The History of Pride Month in the U.S.

Pride Month is an annual event in the United States that celebrates and recognizes the LGBTQ+ community. The roots of Pride Month being recognized in June dates back to the Stonewall Riots in 1969. 

Stonewall Riots 

The Stonewall Riots marked a significant shift in the fight for LGBTQ+ rights, which had been ongoing for decades. 

On June 28, 1969, the NYPD raided the Stonewall Inn, a bar in Greenwich Village. Raids at bars where gay people were known to gather were routine at the time, but the impact of the Stonewall Riots was unprecedented. 

As the raid unfolded, patrons and employees inside the bar were interrogated, and a crowd gathered outside. As patrons, employees, and the crowd fought back, police barricaded themselves inside Stonewall. The resistance lasted throughout the night, followed by days of protests across New York City. 

First Pride March

A year later, on June 28, 1970, activists marched through Manhattan to commemorate the riots. It was called the Christopher Street Liberation Day March and is now known as the first Pride parade. Marches and parades also occurred in other cities, such as Los Angeles, San Francisco, and Chicago.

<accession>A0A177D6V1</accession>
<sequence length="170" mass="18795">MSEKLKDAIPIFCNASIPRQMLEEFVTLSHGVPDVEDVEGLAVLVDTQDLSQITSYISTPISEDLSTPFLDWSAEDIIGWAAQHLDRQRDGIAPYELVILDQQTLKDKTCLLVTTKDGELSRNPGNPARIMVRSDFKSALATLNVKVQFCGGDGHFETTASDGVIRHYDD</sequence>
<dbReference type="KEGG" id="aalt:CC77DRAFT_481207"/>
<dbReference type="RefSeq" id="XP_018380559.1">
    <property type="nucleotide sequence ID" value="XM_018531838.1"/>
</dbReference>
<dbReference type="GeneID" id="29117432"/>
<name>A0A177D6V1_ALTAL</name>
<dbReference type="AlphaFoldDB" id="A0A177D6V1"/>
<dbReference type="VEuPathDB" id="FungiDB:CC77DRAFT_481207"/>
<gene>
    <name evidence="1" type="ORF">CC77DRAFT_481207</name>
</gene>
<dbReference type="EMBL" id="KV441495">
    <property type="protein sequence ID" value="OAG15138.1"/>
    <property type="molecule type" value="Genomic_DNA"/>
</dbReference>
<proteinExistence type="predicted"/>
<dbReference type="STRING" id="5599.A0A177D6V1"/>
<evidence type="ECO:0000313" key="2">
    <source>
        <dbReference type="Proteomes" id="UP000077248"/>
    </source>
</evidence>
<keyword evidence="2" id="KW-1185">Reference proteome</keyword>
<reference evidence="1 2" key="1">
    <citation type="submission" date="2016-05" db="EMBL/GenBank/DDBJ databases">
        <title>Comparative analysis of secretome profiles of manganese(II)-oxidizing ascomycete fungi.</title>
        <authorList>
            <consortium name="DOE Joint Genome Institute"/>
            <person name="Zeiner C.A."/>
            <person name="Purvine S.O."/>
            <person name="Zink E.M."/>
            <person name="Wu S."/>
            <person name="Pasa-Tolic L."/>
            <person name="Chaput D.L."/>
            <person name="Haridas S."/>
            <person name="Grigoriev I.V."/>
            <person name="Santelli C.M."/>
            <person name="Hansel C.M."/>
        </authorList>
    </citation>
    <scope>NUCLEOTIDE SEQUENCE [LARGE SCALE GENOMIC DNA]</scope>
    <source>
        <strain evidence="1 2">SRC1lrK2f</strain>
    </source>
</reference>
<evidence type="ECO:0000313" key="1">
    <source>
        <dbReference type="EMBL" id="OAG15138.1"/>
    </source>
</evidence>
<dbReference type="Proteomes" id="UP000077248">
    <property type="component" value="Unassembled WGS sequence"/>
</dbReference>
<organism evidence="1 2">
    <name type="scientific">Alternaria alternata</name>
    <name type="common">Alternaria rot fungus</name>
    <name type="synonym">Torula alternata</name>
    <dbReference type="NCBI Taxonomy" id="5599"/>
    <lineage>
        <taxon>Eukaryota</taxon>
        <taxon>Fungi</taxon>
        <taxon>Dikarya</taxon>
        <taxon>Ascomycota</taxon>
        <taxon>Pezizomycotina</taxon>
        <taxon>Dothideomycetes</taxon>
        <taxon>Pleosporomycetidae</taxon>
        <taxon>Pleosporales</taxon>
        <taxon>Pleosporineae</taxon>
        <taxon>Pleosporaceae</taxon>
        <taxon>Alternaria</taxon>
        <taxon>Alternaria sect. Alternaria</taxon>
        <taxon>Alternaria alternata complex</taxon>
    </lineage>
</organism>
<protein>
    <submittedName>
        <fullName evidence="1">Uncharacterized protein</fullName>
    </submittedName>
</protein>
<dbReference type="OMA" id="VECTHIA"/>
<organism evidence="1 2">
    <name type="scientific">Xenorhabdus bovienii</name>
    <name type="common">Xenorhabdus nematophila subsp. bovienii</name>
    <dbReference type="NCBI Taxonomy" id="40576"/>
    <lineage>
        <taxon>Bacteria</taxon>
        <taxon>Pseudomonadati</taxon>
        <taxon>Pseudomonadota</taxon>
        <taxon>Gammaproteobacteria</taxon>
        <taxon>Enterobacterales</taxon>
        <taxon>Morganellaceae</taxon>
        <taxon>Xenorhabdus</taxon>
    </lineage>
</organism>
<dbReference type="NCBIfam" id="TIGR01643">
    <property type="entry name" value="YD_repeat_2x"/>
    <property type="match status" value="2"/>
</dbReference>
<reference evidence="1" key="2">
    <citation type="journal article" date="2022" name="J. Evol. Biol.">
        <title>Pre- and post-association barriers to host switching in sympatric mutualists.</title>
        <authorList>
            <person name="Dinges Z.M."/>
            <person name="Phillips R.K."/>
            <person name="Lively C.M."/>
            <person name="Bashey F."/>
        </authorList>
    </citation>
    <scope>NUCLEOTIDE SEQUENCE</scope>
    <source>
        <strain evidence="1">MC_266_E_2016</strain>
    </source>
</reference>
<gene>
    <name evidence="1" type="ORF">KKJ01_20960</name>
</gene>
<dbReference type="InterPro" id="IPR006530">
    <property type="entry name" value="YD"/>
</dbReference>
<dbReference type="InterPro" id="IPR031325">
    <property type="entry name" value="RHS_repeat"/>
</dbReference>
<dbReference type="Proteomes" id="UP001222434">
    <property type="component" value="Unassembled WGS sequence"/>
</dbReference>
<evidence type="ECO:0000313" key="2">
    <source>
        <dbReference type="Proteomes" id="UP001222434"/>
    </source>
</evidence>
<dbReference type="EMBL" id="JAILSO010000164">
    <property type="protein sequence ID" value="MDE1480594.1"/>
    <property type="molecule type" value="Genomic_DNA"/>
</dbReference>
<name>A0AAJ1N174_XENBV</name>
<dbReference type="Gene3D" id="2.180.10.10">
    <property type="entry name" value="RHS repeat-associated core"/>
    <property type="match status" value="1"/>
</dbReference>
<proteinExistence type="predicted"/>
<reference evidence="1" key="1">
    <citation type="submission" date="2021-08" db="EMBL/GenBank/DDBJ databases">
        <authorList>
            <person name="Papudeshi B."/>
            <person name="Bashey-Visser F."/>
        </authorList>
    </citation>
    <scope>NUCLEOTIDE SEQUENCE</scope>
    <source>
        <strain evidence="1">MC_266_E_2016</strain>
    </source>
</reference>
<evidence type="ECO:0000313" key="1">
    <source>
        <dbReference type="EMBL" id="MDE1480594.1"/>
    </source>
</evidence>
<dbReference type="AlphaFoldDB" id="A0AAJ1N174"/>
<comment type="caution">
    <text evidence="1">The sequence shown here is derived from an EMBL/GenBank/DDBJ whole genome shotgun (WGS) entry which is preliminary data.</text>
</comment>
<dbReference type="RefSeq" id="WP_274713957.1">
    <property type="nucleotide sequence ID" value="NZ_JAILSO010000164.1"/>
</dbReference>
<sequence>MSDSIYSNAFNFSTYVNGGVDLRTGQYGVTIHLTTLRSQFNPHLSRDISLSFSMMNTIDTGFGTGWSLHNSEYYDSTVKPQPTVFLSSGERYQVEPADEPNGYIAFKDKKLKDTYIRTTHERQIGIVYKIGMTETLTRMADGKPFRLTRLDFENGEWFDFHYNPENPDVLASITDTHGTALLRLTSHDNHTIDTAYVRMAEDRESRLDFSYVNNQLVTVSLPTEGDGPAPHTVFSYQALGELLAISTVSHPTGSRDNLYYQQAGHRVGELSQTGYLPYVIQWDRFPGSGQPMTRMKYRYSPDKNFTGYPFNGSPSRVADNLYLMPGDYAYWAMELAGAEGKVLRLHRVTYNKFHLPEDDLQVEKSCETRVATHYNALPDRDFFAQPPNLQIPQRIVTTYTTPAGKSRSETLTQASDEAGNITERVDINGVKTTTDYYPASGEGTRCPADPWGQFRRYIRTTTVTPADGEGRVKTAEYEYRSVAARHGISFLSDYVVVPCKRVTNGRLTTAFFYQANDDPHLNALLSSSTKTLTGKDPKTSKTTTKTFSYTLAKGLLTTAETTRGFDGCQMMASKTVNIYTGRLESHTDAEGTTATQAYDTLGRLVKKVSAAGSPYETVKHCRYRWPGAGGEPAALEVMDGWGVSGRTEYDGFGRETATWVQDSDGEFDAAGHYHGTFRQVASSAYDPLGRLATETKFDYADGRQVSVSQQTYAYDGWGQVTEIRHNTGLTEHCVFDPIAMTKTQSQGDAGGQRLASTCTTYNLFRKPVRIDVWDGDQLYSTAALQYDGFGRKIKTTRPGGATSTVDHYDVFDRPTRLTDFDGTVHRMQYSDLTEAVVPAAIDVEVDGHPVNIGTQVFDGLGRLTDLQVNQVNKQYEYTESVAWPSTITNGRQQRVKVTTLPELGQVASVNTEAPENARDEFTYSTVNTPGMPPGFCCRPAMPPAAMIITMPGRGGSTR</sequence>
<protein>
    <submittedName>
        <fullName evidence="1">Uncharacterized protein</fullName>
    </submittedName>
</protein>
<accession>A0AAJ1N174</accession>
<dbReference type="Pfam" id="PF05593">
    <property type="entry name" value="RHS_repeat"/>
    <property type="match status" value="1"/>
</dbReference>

Pride Month 

In 1999, President Bill Clinton officially declared June as Gay and Lesbian Pride Month. In 2009, President Barack Obama renamed it Lesbian, Gay, Bisexual, and Transgender Pride Month. 

In 2016, President Obama designed the Stonewall Inn and its surrounding area as a national monument. It was the first national monument that honored LGBTQ+ rights. 

Pride Marches Today 

Today, Pride is celebrated worldwide with events that draw millions of people. One of the largest celebrations takes place in New York City. 

How You Can Take Part in Pride

You can participate in Pride celebrations in various ways, including attending events, being an ally, further educating yourself on the history of gay rights, volunteering or donating, and getting involved on social media. 

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